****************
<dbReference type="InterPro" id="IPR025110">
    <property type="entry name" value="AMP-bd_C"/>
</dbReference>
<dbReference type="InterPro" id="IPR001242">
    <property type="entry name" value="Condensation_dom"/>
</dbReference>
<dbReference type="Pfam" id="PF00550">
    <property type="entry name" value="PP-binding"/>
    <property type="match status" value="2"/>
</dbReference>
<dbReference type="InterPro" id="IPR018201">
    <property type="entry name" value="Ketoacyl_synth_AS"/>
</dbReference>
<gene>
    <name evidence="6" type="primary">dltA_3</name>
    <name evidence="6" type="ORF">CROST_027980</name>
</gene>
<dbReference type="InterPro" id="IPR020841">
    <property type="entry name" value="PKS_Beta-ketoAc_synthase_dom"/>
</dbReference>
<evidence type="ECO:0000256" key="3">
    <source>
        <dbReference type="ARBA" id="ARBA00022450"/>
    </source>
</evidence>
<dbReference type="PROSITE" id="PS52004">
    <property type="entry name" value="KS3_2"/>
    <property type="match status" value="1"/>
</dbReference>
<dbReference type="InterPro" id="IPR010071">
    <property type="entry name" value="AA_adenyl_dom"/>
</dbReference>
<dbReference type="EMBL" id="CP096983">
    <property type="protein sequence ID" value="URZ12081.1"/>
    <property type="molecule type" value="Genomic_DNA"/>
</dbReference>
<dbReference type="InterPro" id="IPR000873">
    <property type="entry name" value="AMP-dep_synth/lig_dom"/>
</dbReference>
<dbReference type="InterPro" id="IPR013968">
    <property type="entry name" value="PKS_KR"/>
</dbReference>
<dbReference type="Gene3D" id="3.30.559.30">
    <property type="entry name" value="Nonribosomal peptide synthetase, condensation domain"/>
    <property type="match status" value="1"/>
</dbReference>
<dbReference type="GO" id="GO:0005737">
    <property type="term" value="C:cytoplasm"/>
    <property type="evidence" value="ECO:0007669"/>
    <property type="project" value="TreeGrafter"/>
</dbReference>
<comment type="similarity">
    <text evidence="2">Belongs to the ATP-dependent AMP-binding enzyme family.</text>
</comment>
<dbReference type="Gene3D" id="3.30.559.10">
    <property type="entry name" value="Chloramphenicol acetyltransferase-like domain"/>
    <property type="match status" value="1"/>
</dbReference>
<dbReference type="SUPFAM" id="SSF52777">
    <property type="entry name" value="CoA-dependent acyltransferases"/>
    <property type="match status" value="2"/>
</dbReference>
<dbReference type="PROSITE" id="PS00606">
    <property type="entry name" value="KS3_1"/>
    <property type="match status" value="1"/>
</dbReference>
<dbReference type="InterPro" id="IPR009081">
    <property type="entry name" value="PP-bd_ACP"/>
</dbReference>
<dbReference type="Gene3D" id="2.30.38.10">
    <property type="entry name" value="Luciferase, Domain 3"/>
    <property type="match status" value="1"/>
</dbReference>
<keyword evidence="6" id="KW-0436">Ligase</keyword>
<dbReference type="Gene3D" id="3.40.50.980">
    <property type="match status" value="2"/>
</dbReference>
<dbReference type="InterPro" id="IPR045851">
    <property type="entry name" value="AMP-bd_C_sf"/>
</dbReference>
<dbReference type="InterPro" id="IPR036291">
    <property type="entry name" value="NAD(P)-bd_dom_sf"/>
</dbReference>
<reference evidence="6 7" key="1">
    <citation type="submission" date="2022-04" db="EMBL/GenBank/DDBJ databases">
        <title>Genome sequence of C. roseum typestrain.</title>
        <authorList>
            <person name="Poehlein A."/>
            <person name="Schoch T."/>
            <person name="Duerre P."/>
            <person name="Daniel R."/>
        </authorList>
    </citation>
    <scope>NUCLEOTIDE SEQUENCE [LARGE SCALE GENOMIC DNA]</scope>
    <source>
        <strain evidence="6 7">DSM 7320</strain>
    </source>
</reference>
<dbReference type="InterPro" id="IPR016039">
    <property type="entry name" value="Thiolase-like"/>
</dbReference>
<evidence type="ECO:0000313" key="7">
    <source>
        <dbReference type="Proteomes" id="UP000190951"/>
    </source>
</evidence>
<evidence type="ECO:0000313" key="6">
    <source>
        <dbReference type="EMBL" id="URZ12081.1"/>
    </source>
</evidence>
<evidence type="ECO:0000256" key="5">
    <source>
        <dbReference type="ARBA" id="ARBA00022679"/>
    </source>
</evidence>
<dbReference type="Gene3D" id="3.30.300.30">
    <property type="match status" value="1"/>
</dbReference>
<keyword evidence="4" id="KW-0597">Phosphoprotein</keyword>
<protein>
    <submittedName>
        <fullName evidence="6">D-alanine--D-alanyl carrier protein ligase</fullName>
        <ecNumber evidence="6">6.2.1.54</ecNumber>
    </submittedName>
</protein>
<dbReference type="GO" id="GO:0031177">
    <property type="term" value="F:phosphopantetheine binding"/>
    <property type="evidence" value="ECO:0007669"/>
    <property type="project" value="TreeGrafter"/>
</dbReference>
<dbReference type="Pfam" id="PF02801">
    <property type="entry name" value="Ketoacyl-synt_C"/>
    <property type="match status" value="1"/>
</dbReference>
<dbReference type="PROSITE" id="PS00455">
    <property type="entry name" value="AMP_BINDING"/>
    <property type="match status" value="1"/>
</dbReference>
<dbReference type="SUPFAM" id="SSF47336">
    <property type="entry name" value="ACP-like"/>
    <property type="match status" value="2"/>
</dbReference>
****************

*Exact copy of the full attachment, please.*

<dbReference type="InterPro" id="IPR025110">
    <property type="entry name" value="AMP-bd_C"/>
</dbReference>
<dbReference type="InterPro" id="IPR001242">
    <property type="entry name" value="Condensation_dom"/>
</dbReference>
<dbReference type="Pfam" id="PF00550">
    <property type="entry name" value="PP-binding"/>
    <property type="match status" value="2"/>
</dbReference>
<dbReference type="InterPro" id="IPR018201">
    <property type="entry name" value="Ketoacyl_synth_AS"/>
</dbReference>
<gene>
    <name evidence="6" type="primary">dltA_3</name>
    <name evidence="6" type="ORF">CROST_027980</name>
</gene>
<dbReference type="InterPro" id="IPR020841">
    <property type="entry name" value="PKS_Beta-ketoAc_synthase_dom"/>
</dbReference>
<evidence type="ECO:0000256" key="3">
    <source>
        <dbReference type="ARBA" id="ARBA00022450"/>
    </source>
</evidence>
<dbReference type="PROSITE" id="PS52004">
    <property type="entry name" value="KS3_2"/>
    <property type="match status" value="1"/>
</dbReference>
<dbReference type="InterPro" id="IPR010071">
    <property type="entry name" value="AA_adenyl_dom"/>
</dbReference>
<dbReference type="EMBL" id="CP096983">
    <property type="protein sequence ID" value="URZ12081.1"/>
    <property type="molecule type" value="Genomic_DNA"/>
</dbReference>
<dbReference type="InterPro" id="IPR000873">
    <property type="entry name" value="AMP-dep_synth/lig_dom"/>
</dbReference>
<dbReference type="InterPro" id="IPR013968">
    <property type="entry name" value="PKS_KR"/>
</dbReference>
<dbReference type="Gene3D" id="3.30.559.30">
    <property type="entry name" value="Nonribosomal peptide synthetase, condensation domain"/>
    <property type="match status" value="1"/>
</dbReference>
<dbReference type="GO" id="GO:0005737">
    <property type="term" value="C:cytoplasm"/>
    <property type="evidence" value="ECO:0007669"/>
    <property type="project" value="TreeGrafter"/>
</dbReference>
<comment type="similarity">
    <text evidence="2">Belongs to the ATP-dependent AMP-binding enzyme family.</text>
</comment>
<dbReference type="Gene3D" id="3.30.559.10">
    <property type="entry name" value="Chloramphenicol acetyltransferase-like domain"/>
    <property type="match status" value="1"/>
</dbReference>
<dbReference type="SUPFAM" id="SSF52777">
    <property type="entry name" value="CoA-dependent acyltransferases"/>
    <property type="match status" value="2"/>
</dbReference>
<dbReference type="PROSITE" id="PS00606">
    <property type="entry name" value="KS3_1"/>
    <property type="match status" value="1"/>
</dbReference>
<dbReference type="InterPro" id="IPR009081">
    <property type="entry name" value="PP-bd_ACP"/>
</dbReference>
<dbReference type="Gene3D" id="2.30.38.10">
    <property type="entry name" value="Luciferase, Domain 3"/>
    <property type="match status" value="1"/>
</dbReference>
<keyword evidence="6" id="KW-0436">Ligase</keyword>
<dbReference type="Gene3D" id="3.40.50.980">
    <property type="match status" value="2"/>
</dbReference>
<dbReference type="InterPro" id="IPR045851">
    <property type="entry name" value="AMP-bd_C_sf"/>
</dbReference>
<dbReference type="InterPro" id="IPR036291">
    <property type="entry name" value="NAD(P)-bd_dom_sf"/>
</dbReference>
<reference evidence="6 7" key="1">
    <citation type="submission" date="2022-04" db="EMBL/GenBank/DDBJ databases">
        <title>Genome sequence of C. roseum typestrain.</title>
        <authorList>
            <person name="Poehlein A."/>
            <person name="Schoch T."/>
            <person name="Duerre P."/>
            <person name="Daniel R."/>
        </authorList>
    </citation>
    <scope>NUCLEOTIDE SEQUENCE [LARGE SCALE GENOMIC DNA]</scope>
    <source>
        <strain evidence="6 7">DSM 7320</strain>
    </source>
</reference>
<dbReference type="InterPro" id="IPR016039">
    <property type="entry name" value="Thiolase-like"/>
</dbReference>
<evidence type="ECO:0000313" key="7">
    <source>
        <dbReference type="Proteomes" id="UP000190951"/>
    </source>
</evidence>
<evidence type="ECO:0000313" key="6">
    <source>
        <dbReference type="EMBL" id="URZ12081.1"/>
    </source>
</evidence>
<evidence type="ECO:0000256" key="5">
    <source>
        <dbReference type="ARBA" id="ARBA00022679"/>
    </source>
</evidence>
<dbReference type="Gene3D" id="3.30.300.30">
    <property type="match status" value="1"/>
</dbReference>
<keyword evidence="4" id="KW-0597">Phosphoprotein</keyword>
<protein>
    <submittedName>
        <fullName evidence="6">D-alanine--D-alanyl carrier protein ligase</fullName>
        <ecNumber evidence="6">6.2.1.54</ecNumber>
    </submittedName>
</protein>
<dbReference type="GO" id="GO:0031177">
    <property type="term" value="F:phosphopantetheine binding"/>
    <property type="evidence" value="ECO:0007669"/>
    <property type="project" value="TreeGrafter"/>
</dbReference>
<dbReference type="Pfam" id="PF02801">
    <property type="entry name" value="Ketoacyl-synt_C"/>
    <property type="match status" value="1"/>
</dbReference>
<dbReference type="PROSITE" id="PS00455">
    <property type="entry name" value="AMP_BINDING"/>
    <property type="match status" value="1"/>
</dbReference>
<dbReference type="SUPFAM" id="SSF47336">
    <property type="entry name" value="ACP-like"/>
    <property type="match status" value="2"/>
</dbReference>